‘Avengers: End Game.’
Marvel Studios’ Avengers: Endgame made history last weekend with record-shattering debuts in the US and internationally including Australia.
The 22nd film in the Marvel Cinematic Universe franchise notched $US1.223 billion globally – $US357.1 million in the US and $US866.5 million in the rest of the world.
Among the milestones, the action adventure is the first film in history to surpass $US1 billion in the opening weekend and the first to make more than $US300 million domestically, trouncing Avengers: Infinity War’s $US257.7 million debut. In China, it already ranks as the fourth biggest non-local title of all time with $US330.5 million.
In Australia, the Joe and Anthony Russo-directed juggernaut generated $34.1 million in four days and $44.4 million on an unprecedented 1,112 screens including the Wednesday opening. That eclipsed Star Wars: The Force Awakens’ previous four-day record of $27.2 million and Avengers: Infinity Wars’ $29.9 million in five days.
So the movie produced by Kevin Feige and scripted by Christopher Markus and Stephen McFeely is sure to beat the previous edition’s $61.9 million lifetime total.
However the daily figures suggest the film is front-loaded, meaning it may not have the legs to reach Star Wars: The Force Awakens, which had the benefit of Christmas holidays and finished with $94 million. Avatar remains the all-time champ with $115.7 million.
“I think it will be touch and go about surpassing The Force Awakens. Given its great reviews, it has a chance, it just depends how many people come back for multiple viewings,” Majestic Cinemas CEO Kieren Dell tells IF.
“It was certainly front-loaded but it still held up pretty well over the weekend. School is back in all states now so we shall wait and see over the next week or so to see where it heads.”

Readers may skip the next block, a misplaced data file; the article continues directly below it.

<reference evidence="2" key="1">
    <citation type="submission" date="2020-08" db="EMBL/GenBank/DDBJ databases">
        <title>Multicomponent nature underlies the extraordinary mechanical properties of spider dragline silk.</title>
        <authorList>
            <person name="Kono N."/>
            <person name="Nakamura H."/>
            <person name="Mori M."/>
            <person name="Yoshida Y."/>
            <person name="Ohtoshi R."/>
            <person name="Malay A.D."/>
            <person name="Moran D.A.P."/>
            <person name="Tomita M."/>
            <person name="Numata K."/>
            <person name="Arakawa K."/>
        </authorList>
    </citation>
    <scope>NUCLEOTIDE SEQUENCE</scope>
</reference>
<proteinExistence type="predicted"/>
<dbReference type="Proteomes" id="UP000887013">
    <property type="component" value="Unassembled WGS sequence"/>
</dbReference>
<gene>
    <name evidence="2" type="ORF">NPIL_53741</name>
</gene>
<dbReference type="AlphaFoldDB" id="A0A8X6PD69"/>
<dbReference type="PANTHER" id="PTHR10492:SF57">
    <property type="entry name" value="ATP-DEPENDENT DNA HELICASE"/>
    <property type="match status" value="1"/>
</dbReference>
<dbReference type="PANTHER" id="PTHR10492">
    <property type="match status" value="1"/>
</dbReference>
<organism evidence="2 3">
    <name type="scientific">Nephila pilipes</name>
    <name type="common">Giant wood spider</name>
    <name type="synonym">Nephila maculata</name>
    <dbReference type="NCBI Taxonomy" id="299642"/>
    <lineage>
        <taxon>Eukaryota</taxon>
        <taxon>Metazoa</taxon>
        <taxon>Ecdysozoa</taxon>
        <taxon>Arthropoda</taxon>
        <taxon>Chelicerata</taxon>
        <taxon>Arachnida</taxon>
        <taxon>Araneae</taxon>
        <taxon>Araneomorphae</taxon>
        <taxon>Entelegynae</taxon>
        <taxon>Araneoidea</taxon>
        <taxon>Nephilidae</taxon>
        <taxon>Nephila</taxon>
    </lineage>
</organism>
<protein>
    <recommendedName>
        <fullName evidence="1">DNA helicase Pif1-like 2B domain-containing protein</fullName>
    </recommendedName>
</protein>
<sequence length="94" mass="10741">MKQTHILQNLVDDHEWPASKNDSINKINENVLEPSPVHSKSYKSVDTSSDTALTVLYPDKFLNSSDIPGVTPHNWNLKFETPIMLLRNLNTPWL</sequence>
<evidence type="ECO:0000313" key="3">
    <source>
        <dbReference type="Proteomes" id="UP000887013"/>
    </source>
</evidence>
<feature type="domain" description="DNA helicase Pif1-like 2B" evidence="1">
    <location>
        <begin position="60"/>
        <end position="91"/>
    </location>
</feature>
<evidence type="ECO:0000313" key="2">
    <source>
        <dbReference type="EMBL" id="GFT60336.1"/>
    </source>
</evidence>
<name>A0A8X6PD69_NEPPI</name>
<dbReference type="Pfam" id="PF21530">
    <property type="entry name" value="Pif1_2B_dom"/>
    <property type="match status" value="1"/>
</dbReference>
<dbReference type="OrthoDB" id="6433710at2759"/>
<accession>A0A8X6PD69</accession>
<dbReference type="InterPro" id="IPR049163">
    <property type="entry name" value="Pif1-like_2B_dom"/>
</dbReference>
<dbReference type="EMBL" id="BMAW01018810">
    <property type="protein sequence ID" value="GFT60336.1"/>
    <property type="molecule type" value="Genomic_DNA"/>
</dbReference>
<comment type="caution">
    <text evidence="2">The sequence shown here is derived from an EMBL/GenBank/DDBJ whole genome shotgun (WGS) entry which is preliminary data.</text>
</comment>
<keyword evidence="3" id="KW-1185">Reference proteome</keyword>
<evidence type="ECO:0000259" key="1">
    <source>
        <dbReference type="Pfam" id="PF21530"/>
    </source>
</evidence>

Wallis Cinemas’ Bob Parr doubts Endgame will beat JJ Abrams’ sci-fi epic but only because the latter had Christmas playtime.
In the US some pundits calculated the Disney/Marvel release has already reached break-even, despite the hefty estimated $356 million net negative costs and global $150 million P&A spend. Some predict Endgame will generate profits of $600 million- $650 million.
The finale of the Avengers saga, which stars Robert Downey Jr., Chris Evans, Mark Ruffalo, Scarlett Johansson, Chris Hemsworth, Anthony Mackie, Paul Bettany, Elizabeth Olsen and Chadwick Boseman, single-handedly boosted the weekend box office in Australia by 206 per cent to $39.3 million, according to Numero.
The downside: the movie sucked the life out of most of the other titles. Positioned as counter-programming, Studiocanal’s The Chaperone opened respectably and could build as older audiences discover the drama produced by Aussies Victoria Hill and Andrew Mann.
Among the limited releases, Roadshow’s Gloria Bell had a decent launch while Madman’s The Hummingbird Project and Icon’s 1985 struggled.
Exhibitors were delighted with the turnout for paid previews of Wayne Blair’s Top End Wedding, which opens on Thursday via Universal Pictures. “I think we may have the next Australian movie hit with this one; it is good counter programming to Avengers: Endgame,” Dell says.